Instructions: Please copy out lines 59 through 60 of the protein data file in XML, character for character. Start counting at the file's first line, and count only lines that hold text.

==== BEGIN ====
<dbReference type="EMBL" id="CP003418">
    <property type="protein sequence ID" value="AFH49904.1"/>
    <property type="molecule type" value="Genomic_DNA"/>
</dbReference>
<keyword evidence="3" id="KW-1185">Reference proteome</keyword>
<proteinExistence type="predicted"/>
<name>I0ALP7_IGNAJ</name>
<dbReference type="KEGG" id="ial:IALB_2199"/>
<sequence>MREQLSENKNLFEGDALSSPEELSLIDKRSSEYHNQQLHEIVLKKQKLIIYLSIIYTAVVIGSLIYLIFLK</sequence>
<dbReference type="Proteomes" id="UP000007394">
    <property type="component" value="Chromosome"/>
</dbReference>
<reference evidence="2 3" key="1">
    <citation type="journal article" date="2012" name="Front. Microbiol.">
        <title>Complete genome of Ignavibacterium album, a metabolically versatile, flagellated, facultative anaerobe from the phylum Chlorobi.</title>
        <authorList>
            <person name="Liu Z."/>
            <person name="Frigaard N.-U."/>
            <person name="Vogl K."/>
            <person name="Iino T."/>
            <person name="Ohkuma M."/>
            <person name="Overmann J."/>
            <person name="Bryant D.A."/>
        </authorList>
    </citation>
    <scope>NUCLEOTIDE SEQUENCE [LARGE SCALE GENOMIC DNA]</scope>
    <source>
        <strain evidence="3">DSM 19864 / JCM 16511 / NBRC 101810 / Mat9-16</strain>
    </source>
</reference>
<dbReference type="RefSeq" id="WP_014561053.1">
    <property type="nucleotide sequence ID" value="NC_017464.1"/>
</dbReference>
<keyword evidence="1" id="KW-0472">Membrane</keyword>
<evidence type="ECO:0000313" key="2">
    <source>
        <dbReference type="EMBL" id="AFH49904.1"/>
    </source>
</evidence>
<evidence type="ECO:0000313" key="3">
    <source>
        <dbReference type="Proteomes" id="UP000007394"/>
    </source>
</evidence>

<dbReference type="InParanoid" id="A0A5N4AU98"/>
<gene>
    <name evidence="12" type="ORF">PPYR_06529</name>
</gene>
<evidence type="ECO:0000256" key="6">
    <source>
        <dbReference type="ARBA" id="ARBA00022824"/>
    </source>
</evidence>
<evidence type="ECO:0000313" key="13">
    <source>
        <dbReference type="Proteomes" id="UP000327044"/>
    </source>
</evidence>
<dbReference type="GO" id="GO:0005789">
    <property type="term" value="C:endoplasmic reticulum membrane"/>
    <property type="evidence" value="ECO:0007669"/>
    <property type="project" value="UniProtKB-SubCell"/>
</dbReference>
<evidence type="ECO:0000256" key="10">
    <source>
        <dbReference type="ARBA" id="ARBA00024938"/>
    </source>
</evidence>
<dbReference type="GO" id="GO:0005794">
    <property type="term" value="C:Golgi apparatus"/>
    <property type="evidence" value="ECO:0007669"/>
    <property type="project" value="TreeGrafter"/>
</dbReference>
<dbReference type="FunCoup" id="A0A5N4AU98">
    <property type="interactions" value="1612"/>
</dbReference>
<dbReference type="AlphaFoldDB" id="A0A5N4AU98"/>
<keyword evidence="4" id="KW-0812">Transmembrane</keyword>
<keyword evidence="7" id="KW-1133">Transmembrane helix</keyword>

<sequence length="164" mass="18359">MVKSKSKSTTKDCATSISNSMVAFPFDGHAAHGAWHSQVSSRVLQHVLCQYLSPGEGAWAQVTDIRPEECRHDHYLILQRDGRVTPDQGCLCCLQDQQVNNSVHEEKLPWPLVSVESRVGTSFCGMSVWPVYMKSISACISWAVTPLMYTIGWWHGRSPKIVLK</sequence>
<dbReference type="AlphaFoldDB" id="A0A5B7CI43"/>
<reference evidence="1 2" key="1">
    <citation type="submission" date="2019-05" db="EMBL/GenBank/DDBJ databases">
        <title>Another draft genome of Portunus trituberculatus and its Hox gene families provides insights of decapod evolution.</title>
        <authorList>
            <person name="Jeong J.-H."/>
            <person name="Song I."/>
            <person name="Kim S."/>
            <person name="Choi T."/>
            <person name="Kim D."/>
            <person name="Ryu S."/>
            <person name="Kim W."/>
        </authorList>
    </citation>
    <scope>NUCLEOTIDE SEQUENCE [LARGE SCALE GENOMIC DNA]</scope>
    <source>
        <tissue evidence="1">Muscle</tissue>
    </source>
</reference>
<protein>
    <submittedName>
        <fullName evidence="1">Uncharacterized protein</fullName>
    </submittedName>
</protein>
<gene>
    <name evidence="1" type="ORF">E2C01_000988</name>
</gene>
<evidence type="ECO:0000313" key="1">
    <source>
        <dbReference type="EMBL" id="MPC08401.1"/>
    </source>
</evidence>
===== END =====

<dbReference type="GO" id="GO:0005789">
    <property type="term" value="C:endoplasmic reticulum membrane"/>